Your knees are among the hardest working joints in your body. Think about it, they have to bear your full weight every day and are used every time you stand up, sit down, squat, bend, go upstairs and play sport. It’s no surprise that you might feel a little click or pop every once in awhile!
The scientific name for these noises is crepitus, and unless you feel pain when it happens, it’s usually nothing to worry about. One of the main reasons people pay attention to crackling joints is that this is often incorrectly claimed to cause arthritis. You’ll be pleased to hear there’s no scientific evidence at all to support this theory.
Of course, it’s worth knowing exactly why your knees might be clicking, as there are a few scenarios where a visit to the doctor may be necessary. Let’s take a look at them.
Let’s face it, we all know what happens when the body releases gas at high speed - there tends to be noise involved! That’s essentially what’s happening each time you bend your knees.
Gas bubbles form in the spaces between your joints, and when you close these joints quickly, for example by getting up, running or jumping, these bubbles are quickly set free. It’s perfectly natural and nothing to be concerned about.See a Doctor
If your knee clicks when you straighten it or walk upstairs, this could be a sign of a condition known as Runner’s Knee. It’s one of the most common medical problems affecting runners and is actually caused by weak leg muscles.
If your thighs are much larger than your hamstrings, or vice versa, this can throw your knee joint out of line. What happens next is that your kneecap starts to rub against your thighbone, causing irritation that can either be a dull ache or sharp, stabbing pain.
Either way, it’s probably best you don’t skip leg day next time you hit the gym!
Runner’s Knee can also be caused by wearing the wrong footwear. Your chosen trainers might not be right for your running style, so it’s worth investigating the possibility of using orthotics (specially made insoles) to ensure your knee joint has enough support while you’re jogging.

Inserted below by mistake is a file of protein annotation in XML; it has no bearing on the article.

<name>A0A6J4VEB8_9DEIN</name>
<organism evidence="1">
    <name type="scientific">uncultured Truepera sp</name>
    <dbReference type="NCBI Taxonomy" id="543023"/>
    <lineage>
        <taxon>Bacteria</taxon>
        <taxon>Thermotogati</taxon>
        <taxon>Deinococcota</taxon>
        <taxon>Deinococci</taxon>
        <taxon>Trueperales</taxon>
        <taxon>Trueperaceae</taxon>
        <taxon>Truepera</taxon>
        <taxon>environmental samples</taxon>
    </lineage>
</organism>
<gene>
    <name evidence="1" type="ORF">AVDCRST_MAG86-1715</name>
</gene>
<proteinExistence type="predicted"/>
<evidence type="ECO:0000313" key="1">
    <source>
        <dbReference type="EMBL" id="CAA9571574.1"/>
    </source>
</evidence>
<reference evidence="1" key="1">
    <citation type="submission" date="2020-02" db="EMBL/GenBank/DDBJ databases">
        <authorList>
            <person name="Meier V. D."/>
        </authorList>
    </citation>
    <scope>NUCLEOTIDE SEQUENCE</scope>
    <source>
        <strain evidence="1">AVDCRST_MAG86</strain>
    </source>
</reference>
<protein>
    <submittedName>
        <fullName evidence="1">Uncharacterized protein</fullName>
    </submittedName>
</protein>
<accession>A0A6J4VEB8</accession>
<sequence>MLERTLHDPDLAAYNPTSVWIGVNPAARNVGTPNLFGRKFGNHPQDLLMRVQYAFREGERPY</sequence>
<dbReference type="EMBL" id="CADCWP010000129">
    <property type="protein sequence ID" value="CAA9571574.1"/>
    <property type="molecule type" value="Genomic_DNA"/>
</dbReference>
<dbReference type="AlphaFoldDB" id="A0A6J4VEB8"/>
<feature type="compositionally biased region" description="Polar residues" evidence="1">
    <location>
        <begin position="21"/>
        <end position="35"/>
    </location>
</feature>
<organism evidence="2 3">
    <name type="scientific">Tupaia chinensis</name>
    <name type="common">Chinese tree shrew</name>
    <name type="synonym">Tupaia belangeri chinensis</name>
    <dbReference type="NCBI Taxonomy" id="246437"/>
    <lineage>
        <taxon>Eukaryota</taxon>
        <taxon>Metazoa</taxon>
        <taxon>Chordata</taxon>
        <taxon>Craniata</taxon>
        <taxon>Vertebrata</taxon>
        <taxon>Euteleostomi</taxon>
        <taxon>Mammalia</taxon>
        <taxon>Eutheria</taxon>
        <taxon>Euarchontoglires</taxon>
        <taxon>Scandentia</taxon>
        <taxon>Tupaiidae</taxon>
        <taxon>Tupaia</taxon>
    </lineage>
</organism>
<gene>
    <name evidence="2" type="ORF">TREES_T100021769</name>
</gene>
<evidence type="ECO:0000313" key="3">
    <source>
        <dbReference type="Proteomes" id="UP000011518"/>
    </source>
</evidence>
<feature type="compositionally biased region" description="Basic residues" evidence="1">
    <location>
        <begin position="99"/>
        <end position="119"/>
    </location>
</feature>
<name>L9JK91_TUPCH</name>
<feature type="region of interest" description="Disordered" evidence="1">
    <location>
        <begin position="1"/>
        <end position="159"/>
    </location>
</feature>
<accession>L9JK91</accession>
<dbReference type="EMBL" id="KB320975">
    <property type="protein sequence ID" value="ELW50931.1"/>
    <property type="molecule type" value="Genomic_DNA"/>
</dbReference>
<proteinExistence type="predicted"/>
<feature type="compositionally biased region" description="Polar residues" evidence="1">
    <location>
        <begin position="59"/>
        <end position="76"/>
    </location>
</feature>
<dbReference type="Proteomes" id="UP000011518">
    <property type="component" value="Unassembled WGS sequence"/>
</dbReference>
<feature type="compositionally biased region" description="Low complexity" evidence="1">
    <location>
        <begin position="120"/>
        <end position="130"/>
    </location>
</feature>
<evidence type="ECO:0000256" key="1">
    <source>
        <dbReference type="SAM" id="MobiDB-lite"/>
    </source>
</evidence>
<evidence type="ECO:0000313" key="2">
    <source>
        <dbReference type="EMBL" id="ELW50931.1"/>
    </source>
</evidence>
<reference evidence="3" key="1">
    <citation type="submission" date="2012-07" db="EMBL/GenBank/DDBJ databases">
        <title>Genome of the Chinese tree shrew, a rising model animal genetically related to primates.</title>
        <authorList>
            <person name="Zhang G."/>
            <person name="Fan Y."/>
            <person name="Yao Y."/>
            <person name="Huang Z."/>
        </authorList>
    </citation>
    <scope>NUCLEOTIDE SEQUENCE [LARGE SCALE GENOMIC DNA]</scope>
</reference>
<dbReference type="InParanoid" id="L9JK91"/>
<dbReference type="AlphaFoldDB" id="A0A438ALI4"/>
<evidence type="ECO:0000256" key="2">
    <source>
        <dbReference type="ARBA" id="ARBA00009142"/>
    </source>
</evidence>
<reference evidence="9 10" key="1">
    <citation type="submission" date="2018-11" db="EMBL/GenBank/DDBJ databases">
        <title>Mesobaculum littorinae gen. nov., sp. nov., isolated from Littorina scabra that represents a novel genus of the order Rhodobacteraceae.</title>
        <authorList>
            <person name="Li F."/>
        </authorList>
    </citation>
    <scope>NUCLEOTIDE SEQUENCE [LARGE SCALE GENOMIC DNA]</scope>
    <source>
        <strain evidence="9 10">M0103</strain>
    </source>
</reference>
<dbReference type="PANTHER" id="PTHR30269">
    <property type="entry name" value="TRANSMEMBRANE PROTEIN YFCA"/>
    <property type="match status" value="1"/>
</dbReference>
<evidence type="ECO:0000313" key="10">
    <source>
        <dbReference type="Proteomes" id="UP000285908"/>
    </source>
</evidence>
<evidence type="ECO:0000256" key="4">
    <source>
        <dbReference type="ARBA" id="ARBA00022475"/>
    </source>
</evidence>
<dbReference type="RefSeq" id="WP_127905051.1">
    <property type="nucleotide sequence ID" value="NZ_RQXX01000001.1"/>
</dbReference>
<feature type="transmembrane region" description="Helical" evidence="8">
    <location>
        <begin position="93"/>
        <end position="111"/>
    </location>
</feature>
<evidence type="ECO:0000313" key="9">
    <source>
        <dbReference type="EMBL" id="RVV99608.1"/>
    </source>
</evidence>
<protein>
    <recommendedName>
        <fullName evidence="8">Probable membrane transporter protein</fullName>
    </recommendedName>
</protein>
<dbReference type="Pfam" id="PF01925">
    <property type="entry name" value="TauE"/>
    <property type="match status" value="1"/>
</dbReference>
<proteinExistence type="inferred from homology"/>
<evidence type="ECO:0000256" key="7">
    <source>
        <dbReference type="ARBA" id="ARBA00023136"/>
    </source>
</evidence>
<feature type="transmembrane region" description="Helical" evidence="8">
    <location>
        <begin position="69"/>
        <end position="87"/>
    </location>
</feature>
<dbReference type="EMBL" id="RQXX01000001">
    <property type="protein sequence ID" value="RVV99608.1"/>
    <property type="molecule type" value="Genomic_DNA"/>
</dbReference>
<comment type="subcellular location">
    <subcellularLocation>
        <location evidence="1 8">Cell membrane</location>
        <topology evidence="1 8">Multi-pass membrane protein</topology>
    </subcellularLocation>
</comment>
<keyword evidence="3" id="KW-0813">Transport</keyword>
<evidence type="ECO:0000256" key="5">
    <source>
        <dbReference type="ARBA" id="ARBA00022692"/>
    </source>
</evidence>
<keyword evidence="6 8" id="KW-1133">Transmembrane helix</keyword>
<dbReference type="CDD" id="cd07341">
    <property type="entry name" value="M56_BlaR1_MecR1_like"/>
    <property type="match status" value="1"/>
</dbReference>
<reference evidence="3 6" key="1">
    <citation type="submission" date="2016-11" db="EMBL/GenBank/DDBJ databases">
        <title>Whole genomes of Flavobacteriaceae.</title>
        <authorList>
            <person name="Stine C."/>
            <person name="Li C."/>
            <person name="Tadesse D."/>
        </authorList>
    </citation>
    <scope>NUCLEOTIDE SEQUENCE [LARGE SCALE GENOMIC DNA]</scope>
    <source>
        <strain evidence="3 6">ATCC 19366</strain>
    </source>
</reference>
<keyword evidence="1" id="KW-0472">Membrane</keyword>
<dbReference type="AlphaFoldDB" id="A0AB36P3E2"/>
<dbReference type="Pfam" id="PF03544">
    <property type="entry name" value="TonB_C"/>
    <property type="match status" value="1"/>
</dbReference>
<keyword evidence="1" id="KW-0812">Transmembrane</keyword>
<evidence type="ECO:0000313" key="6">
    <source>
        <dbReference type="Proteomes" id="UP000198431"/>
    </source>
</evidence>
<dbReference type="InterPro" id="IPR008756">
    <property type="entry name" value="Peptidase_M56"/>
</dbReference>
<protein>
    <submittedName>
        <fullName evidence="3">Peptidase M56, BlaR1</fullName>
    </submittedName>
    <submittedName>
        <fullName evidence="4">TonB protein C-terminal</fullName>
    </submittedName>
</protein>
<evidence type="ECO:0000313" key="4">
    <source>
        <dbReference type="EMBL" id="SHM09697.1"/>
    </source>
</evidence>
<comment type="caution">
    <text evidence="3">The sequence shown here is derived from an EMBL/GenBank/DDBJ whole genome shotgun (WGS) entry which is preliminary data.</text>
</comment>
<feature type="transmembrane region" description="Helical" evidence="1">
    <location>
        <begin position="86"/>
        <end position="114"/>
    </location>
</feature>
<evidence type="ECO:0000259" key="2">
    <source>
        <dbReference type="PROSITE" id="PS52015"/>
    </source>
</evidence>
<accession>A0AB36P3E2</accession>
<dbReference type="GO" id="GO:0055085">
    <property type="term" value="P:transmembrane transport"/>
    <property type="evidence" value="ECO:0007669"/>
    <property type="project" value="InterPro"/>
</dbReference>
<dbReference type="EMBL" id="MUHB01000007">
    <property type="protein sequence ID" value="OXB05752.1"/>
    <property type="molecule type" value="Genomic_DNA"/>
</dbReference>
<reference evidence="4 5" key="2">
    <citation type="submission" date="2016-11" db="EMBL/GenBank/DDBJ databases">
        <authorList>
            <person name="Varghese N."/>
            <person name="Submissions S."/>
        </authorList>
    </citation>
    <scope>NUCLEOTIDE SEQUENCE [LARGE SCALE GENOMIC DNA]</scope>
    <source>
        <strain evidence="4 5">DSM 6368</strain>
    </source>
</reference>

Now, we know we said that clicking your joints doesn’t cause arthritis, and that is correct. However, the opposite can be true - in other words, a clicking knee can be a symptom of arthritis.
While often associated with old age, arthritis can affect anyone. There are thought to be around 10 million sufferers in the UK. Osteoarthritis (the most common type) occurs through wear and tear that leaves your cartilage too thin to do their job properly, while rheumatoid arthritis is an autoimmune condition that causes your cartilage to swell.
While arthritis can’t be cured, you may be prescribed painkillers to manage your discomfort, or referred to a physiotherapist who will help slow down the progress of the condition.
The knee is a complicated joint. Your kneecap is in the middle of your thigh bone (femur), shin bone (tibia) and calf bone (fibula). Each of these bones is covered by a layer of cartilage that absorbs any impact on the joint and ensures these bones don’t rub together and cause irritation.
If this cartilage becomes damaged, it can mean your bones come into contact with each other. This is likely to result in an unpleasant grinding sensation. One of the most common causes of cartilage damage is a sports injury, which can tear the tissue and be quite painful.
Minor cartilage injuries may get better on their own, particularly with plenty of rest and the occasional ice pack. However, you may also need treatment such as a knee brace or painkillers. If the problem is serious, surgery may be required to fully repair your knee.
While knee clicking on its own is usually not an issue, you should see a doctor as soon as you feel pain in your knee. An early diagnosis will mean you can treat the problem before it gets any worse, or make the necessary lifestyle changes to make injuries less likely.
Your doctor will advise you how to respond to your specific injury, such as resting or taking medication, but there are also some general steps you can take to prevent these kind of injuries from occurring. This is particularly important if you’ve injured your knee in the past.